Diablo 4's world boss is a nightmare I couldn't wait to walk away from

 Diablo 4 screenshot
Diablo 4 screenshot

I did not beat the Diablo 4 world boss. My playtime of the beta may have teetered into intervention territory, but Ashava The Pestilent proved too much of a challenge – one of those nightmares that you just can't seem to shake. Truth be told, as much as I enjoyed the Diablo 4 beta, this limited-time event was one of the only things I didn't entirely love. The composition of the conflict too chaotic to feel as if I were having any impact against its five-tiered health bar.

That's a problem in a game like Diablo 4, where a quickening progression of power shifts the experience from mundane to magical in a matter of hours. I've never seen Diablo as a game about gradually rising to meet challenges, but rather an experience focused around scaling equipment and fine-tuning skills to be the most efficient demon hunter possible. Whether you're traveling alone or partying up with other guardians of the light in the Diablo 4 open beta, extinguishing the hordes of evil flooding forth from Sanctuary's darkest corners is proving to be a very good time indeed.

And then there's the Ashava of it all. The world boss concept is new to Diablo 4, which sees one of the Burning Hells' most heinous creations spawn within the shared-world, requiring multiple players to work in concert to conquer it. Blizzard has experience in this area; world bosses found their way into World of Warcraft expansions like Wrath of the Lich King and Mists of Pandaria, which would spawn raid-strength bosses in phased versions of the overworld. They were always exciting challenges; rewarding battles without the messy-interpersonal drama that came hand-in-hand with trying to get a 25-player raiding party through an instance without major wah-wahs.

Diablo 4 screenshot
Diablo 4 screenshot


PSA: The Diablo 4 open beta will ruin your weekend if you aren't careful

I think part of the problem with the way Diablo 4 presents its world boss in the open beta concerns how Blizzard groups players together. Ashava may crawl out of a hellish maw at level 25, swinging her two massive forearm blades, but there's nothing to stop a group of underleveled players assembling around it – making it functionally impossible to beat in the 15-minute timeframe allotted. I know this from experience, as the first time I faced the whirlwind of pestilence I was also severely unprepared to survive its attacks.

Speaking to GamesRadar+, game director Joe Shely divulges how Diablo 4 handles its world boss groupings. "You can have around eight to 12 people together, fighting the same world boss. And when more people show up, we create another version of the world boss for them to fight. And because it's the service putting players together you're very unlikely to show up and be the only person there, because it actively brings people in to fight the big boss." It's the decision to not group players of an appropriate level-banding that may be an issue moving forward.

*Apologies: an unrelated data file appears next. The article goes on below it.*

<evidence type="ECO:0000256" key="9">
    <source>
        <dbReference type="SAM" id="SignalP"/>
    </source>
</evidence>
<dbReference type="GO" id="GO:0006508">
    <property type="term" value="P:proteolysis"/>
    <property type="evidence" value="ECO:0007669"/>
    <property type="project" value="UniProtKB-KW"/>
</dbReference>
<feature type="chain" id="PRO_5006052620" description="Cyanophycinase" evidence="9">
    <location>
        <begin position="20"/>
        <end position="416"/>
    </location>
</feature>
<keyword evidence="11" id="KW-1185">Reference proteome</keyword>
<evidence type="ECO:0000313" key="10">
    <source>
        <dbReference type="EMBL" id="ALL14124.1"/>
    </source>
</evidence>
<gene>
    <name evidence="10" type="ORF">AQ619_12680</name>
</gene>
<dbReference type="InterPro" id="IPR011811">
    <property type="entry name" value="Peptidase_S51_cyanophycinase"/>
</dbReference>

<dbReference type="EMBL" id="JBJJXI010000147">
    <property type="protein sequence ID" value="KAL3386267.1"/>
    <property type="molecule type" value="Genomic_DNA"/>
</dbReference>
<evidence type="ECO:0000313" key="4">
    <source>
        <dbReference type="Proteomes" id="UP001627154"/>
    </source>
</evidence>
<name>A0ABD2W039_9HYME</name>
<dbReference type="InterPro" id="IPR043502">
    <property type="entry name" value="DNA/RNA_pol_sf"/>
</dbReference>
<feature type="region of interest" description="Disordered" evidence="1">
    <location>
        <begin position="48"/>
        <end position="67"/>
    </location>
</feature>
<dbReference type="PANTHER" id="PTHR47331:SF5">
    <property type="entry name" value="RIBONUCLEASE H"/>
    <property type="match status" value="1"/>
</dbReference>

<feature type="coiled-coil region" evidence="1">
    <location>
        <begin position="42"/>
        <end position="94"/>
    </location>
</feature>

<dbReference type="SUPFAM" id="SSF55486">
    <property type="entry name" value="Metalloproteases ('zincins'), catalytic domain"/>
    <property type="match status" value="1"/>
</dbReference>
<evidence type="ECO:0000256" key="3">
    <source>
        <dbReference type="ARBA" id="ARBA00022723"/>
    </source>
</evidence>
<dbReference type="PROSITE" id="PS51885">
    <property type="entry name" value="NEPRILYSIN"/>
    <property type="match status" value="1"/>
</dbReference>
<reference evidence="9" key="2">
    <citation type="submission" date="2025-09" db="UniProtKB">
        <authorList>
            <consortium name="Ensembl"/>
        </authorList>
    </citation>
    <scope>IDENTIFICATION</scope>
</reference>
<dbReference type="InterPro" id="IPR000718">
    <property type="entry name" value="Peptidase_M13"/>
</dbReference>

Fight to survive

Diablo 4 screenshot
Diablo 4 screenshot

How to fight Ashava

Want to fight Ashava? Then check the Diablo 4 open beta world boss times before it's too late.

But back to the battle itself. Each swing of Ashava's poisonous blades a one-shot kill, and each of my respawns further reducing my effectiveness. It didn't take long for my armor and weapons to become broken, making my Sorcerer less of a glass cannon and more of a general hinderance; at one point I opened a portal back to town to repair my gear at the blacksmith and ran back through it a minute later to return to the fray, but in doing so I had inadvertently removed myself from the instanced battle entirely. It was over, and I can only hope for the sake of my raiding party that I was replaced by someone of an appropriate level for the challenge. There's big loot at the end of that battle, apparently.

I have returned to Ashava at the required level, and what I discovered wasn't all that compelling either. The battle itself, that is, because the presentation is awesome. The camera pulls out, revealing a wider playspace than you're typically afforded in dungeons; it's admittedly fun to see how other players made use of the Diablo 4 character creator tools as they all lineup for the fight in the minutes beforehand, firing off emotes and party invites, or laying down impressive-looking attacks to demonstrate skill tree specializations. But once the battle began, it still felt as if I were throwing spells against a brick wall, rather than slowly chipping away at a towering foe – feedback is minimal, and the world boss lacks the movement or ferocity of better implemented insurmountable threats, like the Butcher, a returning Diablo boss who now appears as a random spawn to ruin side-missions in the best way imaginable.

The side-swipes were still deadly to my Sorcerer, and melee characters didn't appear to be having all that much better of a time – dodging slabs of poison isn't easy, particularly as Blizzard has made a somewhat controversial decision to walk back the Diablo 3 infinite dodge-roll in favor of a cooldown evade. Perhaps the world bosses will feel better in Diablo 4 proper, when the player base is whipping through levels unimpeded rather than rushing to access Ashava before they are equipped to do so. But right now, the Diablo 4 world boss made me feel powerless, which is a bad place to be in a video game which tasks you with rending demon lords from hell.

Diablo 4 is one of the most anticipated new games for 2023, and it's set to launch on June 6 for PC, PS5, PS4, Xbox Series X, and Xbox One.